Wisteria is a high light and thus high nutrient plant. In some tanks it grows well, in others never. The 10g with the two bulbs may be sufficient light (the 5g with one is not so I would only float it in this tank if you use it here). Make sure it is in direct light (if planted in the substrate). Being fast-growing, it will aim toward the light and upon reaching the surface the lower leaves may die off due to lack of light blocked by the upper portions of the stems. Trim it regularly (depends upon the rate of growth, but may have to be weekly during the water change) but uprooting it, cutting off the top portion down as far as good leaf growth, and replanting the top portions in the substrate. Wisteria needs good nutrition, and if the leaves are dying off even in good light, it may be lacking calcium or potassium. What is the GH of your tap water?

Byron.

freemike 05-12-2012 02:35 AM

Sorry for the delay I've been busy lately... The only thing I have to test the GH is strips and it shows somewhere between 25-75. I know they aren't very accurate but that is the best I have. I'm also looking into adding excel with the comprehensive flourish for a source of co2.

Byron 05-12-2012 09:02 AM

Quote:

Originally Posted by freemike (Post 1078099)
Sorry for the delay I've been busy lately... The only thing I have to test the GH is strips and it shows somewhere between 25-75. I know they aren't very accurate but that is the best I have. I'm also looking into adding excel with the comprehensive flourish for a source of co2.

This likely explains the Wisteria problem. You have very soft water--I assume those numbers are ppm, since anything close to 75 dGH would be impossible. So at 75ppm, the highest in the range, it is just 4 dGH which is very minimum for most plants. This was one of my problems with Wisteria, and other plants too for that matter, as my tap water is near-zero GH. The calcium, magnesium and potassium in Flourish Comprehensive is minimal, since the product is geared for the "normal" North American water supply that is medium hard. Those of us with soft water need to supplement these three macros although slow-growing plants will manage on Flourish Comp. And Wisteria being a fast-growing stem plant will need additional macros. [By the way, I would verify your GH with the water supply folks; they might have a website with data posted, or they should be able to tell you.]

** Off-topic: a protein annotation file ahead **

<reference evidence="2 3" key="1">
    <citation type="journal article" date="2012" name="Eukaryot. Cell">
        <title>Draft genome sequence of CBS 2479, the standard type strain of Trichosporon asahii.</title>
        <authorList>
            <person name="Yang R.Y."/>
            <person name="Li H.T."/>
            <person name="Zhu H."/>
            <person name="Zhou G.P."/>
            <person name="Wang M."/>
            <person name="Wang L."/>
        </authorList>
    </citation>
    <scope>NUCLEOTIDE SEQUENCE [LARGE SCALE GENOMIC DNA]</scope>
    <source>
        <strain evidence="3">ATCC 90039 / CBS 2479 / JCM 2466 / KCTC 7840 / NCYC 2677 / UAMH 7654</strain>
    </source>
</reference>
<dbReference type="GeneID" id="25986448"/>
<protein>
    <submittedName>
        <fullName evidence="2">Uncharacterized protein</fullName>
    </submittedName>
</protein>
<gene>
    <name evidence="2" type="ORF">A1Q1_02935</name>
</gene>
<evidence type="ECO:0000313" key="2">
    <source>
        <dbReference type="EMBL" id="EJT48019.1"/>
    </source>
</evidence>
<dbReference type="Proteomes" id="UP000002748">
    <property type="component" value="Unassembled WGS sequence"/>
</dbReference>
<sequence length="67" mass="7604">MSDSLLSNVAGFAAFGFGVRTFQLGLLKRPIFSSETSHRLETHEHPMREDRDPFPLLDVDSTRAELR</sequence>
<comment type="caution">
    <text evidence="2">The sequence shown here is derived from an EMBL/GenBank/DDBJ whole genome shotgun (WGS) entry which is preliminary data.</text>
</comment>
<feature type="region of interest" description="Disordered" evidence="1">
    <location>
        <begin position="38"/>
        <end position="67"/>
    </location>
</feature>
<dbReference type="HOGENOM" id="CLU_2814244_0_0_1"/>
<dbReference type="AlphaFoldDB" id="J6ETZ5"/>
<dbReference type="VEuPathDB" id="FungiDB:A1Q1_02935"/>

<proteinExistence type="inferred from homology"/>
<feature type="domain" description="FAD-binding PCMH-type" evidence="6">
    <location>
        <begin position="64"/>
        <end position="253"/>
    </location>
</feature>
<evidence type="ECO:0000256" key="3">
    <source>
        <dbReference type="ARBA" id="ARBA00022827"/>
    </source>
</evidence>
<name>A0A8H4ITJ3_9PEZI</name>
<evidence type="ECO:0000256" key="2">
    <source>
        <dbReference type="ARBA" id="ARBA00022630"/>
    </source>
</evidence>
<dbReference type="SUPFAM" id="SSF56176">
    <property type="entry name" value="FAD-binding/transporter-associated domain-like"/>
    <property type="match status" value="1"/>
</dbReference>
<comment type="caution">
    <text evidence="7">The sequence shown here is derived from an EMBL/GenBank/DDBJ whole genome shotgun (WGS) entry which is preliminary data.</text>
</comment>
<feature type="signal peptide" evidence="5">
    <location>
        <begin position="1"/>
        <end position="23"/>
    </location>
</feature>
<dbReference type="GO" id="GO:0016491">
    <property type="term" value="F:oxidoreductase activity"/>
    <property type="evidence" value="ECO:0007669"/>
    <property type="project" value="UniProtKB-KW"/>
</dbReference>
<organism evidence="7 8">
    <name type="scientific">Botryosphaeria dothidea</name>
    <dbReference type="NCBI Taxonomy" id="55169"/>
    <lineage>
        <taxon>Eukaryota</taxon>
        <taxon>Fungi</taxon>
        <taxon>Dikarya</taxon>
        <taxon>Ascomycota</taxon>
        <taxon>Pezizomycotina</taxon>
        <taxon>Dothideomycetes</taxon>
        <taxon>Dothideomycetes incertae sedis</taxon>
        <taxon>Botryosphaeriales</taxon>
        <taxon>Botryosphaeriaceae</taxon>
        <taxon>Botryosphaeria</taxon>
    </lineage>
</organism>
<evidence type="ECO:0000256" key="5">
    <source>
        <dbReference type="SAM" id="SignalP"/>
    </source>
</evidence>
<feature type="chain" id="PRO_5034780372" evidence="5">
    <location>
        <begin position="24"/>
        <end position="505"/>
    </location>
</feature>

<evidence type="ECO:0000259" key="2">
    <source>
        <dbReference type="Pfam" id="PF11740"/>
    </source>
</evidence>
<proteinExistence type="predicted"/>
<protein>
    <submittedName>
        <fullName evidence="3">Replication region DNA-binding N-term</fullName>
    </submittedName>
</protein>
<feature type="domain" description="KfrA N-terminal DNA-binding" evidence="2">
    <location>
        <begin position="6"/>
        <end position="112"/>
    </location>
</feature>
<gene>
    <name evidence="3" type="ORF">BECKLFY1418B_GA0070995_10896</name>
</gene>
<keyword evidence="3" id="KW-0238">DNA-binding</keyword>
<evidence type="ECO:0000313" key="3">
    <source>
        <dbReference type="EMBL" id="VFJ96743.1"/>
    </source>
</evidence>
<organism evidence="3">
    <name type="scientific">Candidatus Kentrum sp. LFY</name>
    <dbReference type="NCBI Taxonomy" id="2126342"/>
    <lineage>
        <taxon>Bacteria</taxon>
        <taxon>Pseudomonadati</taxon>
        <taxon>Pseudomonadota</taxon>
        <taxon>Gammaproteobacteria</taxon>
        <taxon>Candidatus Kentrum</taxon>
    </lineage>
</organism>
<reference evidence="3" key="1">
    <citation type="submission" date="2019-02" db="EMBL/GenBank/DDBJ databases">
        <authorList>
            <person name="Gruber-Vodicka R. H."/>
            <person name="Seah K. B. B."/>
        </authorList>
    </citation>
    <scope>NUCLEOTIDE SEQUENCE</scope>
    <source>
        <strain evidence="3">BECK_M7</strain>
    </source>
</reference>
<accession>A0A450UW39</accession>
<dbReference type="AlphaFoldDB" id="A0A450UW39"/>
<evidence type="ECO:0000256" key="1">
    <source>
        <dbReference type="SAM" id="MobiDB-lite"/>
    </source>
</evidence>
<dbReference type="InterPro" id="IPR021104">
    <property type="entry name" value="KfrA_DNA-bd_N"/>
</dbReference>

I do not recommend Excel as a carbon supplement. Some plants will die (Vallisneria, mosses, probably some others). Second, it is not really necessary in natural (low-tech) systems as sufficient CO2 will occur from fish and plant respiration and (mainly) bacteria in the substrate breaking down organics. Third, as this is chemical and given it kills some plants and has been known to kill fish if overdosed, I would not use such a product just out of principle.

The Flourish Comp will suffice generally; if the GH numbers are accurate, dosing calcium/magnesium/potassium will help fast-growing plants which otherwise might not last.

Byron.

freemike 05-14-2012 03:10 AM

Well I don't know... but I added the excel two days ago and the wisteria is really taking off I'm getting plenty new growth from the roots and the existing stalks have added some noticeable height. I also cut off the dying stalks when I added the excel. I must have been wrong about my hardness, but I really do appreciate your advice and knowledge. I'm also going to be switching to flourish (comprehensive). I'm using a syringe to dose the tank to make sure I don't kill anything.